Alliance for Aviation Across America

ATC Privatization in the UK Has Resulted in a “Total Meltdown”

Proponents of air traffic control privatization have long claimed that the US should follow the lead of the UK and other countries in terms of privatization, lauding the so-called benefits that privatization in those countries.  The truth?  After moving to a privatized air traffic control privatization, the UK has been plagued by increasing delays, widespread technical glitches, mass-strandings, and resulting in calls for modernization and a potential government bailout.

The UK’s Air Traffic Control System is In “Meltdown” and Getting Worse

  • Since turning over the UK’s air traffic control system to a private entity, the UK’s privatized air traffic control system has had near-constant problems, including widespread delays, technical outages, and stranded passengers – and this summer is no different.  For example, a glitch in British Airways IT systems recently resulted in “total chaos” at Heathrow airport in London.  (The Standard, Aug. 2, 2017)
  • According to a recent article in The Independent, “this year is typical: British Airways’ cabin crew have decided to strike and their IT systems failed again this week (the seventh time this year), causing check-in chaos. Air traffic control (Nats) is in meltdown, short-staffed and unable to cope.”  (The Independent, Aug. 4, 2017)
  • The article continued that a “report by the Civil Aviation Authority (CAA), published this week, found that high levels of sickness, unplanned retirements, and staff reluctant to work overtime all contributed to the disarray. Factor in poor industrial relations and the result is inevitable, with delays 14 times higher in the first part of last year compared to 2015.  (The Independent, Aug. 4, 2017)

Parts of  UK Air Traffic Control System Have Even Been Taken Over By the German Government

  • As of last year, at Gatwick Airport, one of London’s busiest airports, a German-based air navigation company, owned wholly by the German government, was brought in to take over air traffic control services from NATS. “ATC tower services at London’s Gatwick Airport are being provided by a subsidiary company of German air navigation service provider DFS Deutsche Flugsicherung following an official transfer of responsibility on March 1.”  (Aviation International News, March 1, 2016)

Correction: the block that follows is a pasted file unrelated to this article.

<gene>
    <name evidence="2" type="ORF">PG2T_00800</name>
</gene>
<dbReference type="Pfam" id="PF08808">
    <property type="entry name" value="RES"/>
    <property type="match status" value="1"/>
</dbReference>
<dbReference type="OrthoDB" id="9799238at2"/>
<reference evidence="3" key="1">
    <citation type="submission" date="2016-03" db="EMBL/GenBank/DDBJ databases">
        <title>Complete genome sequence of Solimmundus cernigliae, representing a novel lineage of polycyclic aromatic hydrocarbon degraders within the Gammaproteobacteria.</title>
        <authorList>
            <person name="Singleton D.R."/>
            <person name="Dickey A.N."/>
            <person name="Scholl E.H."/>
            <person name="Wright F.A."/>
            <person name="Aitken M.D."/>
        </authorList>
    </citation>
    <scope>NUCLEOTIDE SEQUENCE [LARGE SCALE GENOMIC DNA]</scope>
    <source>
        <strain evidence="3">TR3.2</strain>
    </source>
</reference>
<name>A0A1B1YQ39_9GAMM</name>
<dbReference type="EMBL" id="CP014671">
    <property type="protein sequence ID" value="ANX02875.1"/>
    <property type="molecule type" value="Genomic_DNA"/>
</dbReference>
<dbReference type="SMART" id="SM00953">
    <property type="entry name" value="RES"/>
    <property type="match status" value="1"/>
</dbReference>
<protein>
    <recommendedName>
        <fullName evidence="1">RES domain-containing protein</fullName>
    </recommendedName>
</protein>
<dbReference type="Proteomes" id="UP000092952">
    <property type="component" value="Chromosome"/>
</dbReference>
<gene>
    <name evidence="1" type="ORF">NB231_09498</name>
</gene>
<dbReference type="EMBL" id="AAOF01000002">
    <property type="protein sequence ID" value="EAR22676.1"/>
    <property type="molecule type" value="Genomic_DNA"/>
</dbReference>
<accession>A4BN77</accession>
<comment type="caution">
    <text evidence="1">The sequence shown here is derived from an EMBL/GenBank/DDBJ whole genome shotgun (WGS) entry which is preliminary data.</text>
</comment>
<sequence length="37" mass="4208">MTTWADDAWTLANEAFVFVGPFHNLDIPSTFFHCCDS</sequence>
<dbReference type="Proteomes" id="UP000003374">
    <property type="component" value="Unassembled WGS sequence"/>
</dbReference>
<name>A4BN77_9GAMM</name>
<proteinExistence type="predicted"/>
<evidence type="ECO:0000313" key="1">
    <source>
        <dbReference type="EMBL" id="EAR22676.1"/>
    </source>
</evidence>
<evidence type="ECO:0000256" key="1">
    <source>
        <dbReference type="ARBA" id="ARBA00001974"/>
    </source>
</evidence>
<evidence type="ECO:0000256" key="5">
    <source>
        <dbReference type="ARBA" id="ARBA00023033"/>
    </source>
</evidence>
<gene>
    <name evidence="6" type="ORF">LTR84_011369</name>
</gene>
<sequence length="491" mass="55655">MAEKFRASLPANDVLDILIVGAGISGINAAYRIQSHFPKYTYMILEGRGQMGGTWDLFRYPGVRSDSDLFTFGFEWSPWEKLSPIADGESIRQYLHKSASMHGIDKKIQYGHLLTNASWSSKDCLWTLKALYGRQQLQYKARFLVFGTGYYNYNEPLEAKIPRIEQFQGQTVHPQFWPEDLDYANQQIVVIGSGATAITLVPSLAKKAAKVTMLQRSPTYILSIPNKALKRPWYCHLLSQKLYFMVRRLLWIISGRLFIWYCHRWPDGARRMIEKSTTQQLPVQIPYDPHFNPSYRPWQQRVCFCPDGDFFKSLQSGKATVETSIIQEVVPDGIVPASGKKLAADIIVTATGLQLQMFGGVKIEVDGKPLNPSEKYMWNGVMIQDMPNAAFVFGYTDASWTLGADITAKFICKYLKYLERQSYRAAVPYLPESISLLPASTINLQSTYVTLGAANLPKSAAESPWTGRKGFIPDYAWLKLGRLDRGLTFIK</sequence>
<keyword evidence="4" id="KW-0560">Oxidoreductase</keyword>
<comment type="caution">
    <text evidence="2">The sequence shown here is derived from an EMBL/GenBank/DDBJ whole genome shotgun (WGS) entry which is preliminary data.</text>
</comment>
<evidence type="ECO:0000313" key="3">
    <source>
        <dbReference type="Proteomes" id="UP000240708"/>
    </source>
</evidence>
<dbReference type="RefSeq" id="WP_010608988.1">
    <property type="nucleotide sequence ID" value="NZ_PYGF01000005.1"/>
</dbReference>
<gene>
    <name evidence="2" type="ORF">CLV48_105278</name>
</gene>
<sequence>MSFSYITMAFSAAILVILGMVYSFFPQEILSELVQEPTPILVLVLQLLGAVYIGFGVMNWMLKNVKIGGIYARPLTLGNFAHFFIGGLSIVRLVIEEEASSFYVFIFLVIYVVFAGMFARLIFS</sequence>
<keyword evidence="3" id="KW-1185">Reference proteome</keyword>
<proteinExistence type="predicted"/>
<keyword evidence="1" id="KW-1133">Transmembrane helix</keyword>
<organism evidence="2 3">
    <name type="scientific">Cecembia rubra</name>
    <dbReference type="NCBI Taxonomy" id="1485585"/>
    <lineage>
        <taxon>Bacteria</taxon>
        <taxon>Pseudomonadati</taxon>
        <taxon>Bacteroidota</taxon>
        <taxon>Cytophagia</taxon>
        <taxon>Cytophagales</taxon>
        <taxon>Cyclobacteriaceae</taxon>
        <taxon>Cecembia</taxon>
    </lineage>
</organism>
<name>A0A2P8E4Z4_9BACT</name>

The Privatized UK System Now Needs Modernization and a Bailout from the UK Government

  • As if this all wasn’t bad enough, the national air traffic service (Nats) has said a “massive programme of modernisation is needed to keep up with demand for air travel,” and according to the same article, experts have said that they are going to “need government support to make sure we can do that in the right way.” (BBC, June 30, 2017)
  • “[NATS is] warning that, if numbers continue to rise, flights to and from the U.K. could be impacted by significant delays unless the government responds with ‘drastic modernization.’”  (Travel & Leisure, July 24, 2017)

Air traffic control privatization in the UK has made the system less financially stable

  • Privatizing air traffic control has not stabilized the funding of the air traffic control system. In fact, just the opposite – in 2002, the UK’s privatized system, NATS, required a bailout of £130 million—£65 million taken from taxpayer subsidies and another £65 million in airline contributions through fare increases.  (Aero-News Network, June 2002)

The Example of the UK is Exactly Why We Should Not Privatize – Less Stability, More Delays and Taxpayers Are on the Hook When it Fails

The example of the UK demonstrates every reason why we should not privatize air traffic control.   The UK system is melting down, consumers are plagued with delays, and now only a government bailout or foreign governments can help to alleviate those woes.